dr1["OrderQty"] = dt.Current.OrderQty;  
        dr1["LineTotal"] = dt.Current.LineTotal;  


    return dataTable.DefaultView;  

Phew, glad we got through that one. So that is (in a nutshell) how we built (more or less) the AdventureWorks web app. I know there are plenty of things we did not cover completely, but I think we hit on most of the important pieces of the project. The one thing I did not dive into was Membership. The reason I left that out is that we used the ASP.NET out-of-the-box Membership Provider. This topic is well documented and if you are interested in it, please feel free to check out these resources: Introduction to Membership & How To: Use Membership in ASP.NET 2.0. So, checkout the code and try the app for yourself. There is plenty of code in there that you can use in any project, especially all the cool interactive stuff.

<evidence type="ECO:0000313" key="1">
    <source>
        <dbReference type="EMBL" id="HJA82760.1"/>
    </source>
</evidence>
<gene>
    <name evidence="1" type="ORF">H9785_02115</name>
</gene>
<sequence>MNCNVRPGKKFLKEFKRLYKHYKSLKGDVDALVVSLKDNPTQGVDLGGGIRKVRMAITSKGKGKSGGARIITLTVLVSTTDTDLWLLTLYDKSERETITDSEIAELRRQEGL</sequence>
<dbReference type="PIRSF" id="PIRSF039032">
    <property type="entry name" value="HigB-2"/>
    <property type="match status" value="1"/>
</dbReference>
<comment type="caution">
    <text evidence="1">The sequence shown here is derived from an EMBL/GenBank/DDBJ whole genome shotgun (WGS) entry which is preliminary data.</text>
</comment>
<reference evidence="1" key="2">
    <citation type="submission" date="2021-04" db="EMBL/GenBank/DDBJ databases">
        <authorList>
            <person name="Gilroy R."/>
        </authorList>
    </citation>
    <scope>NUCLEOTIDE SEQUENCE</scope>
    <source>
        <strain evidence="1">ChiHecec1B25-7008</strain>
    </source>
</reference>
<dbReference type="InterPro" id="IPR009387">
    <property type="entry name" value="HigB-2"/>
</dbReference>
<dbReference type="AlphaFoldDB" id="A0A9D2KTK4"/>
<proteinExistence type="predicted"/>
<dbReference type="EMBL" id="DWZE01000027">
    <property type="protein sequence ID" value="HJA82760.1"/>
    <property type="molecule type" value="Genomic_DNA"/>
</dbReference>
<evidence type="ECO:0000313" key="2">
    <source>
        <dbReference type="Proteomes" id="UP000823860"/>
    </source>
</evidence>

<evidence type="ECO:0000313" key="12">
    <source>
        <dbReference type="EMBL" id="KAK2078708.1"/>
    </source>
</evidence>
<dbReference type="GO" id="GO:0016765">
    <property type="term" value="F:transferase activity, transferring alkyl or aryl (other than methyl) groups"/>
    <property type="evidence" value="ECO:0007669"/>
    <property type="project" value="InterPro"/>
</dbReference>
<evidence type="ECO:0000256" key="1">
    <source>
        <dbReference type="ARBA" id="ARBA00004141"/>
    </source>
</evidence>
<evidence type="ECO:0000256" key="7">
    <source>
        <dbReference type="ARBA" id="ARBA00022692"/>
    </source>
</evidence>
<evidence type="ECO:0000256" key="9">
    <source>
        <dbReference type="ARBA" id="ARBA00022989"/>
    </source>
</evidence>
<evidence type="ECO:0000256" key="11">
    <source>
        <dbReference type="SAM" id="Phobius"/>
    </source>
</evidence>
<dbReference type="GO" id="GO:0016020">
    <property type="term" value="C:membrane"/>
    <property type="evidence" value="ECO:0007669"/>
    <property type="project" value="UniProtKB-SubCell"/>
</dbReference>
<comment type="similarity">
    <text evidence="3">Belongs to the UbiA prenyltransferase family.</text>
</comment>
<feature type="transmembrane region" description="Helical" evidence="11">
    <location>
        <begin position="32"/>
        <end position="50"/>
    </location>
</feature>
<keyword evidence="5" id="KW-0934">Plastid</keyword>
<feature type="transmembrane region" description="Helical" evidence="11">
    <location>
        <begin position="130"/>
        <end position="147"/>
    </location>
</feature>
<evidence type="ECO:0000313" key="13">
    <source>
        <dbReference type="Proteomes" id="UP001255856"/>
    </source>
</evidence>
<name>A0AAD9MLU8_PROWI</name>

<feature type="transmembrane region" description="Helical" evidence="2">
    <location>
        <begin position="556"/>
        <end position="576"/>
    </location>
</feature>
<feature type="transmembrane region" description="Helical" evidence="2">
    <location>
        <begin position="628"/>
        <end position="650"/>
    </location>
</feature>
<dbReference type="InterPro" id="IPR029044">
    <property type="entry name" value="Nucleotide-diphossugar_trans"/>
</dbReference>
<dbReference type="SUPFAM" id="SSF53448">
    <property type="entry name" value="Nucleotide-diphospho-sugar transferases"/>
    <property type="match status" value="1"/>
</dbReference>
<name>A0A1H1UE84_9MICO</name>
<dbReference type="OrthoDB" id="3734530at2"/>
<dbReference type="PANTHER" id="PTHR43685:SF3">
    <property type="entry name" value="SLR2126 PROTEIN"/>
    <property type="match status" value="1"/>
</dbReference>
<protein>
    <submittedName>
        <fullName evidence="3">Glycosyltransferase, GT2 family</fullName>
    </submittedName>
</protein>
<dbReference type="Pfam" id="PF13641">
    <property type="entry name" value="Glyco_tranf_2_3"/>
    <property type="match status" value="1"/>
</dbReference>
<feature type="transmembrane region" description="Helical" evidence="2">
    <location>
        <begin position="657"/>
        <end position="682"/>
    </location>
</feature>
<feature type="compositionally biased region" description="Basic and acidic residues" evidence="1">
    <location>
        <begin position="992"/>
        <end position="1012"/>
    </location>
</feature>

If you have any questions or feedback on the project, please don't hesitate to post a comment!

So, now you must be asking: How did we make this app look so cool? That my friends will have to wait until the next article featuring a guest appearance by Jebro our CSS Ninja!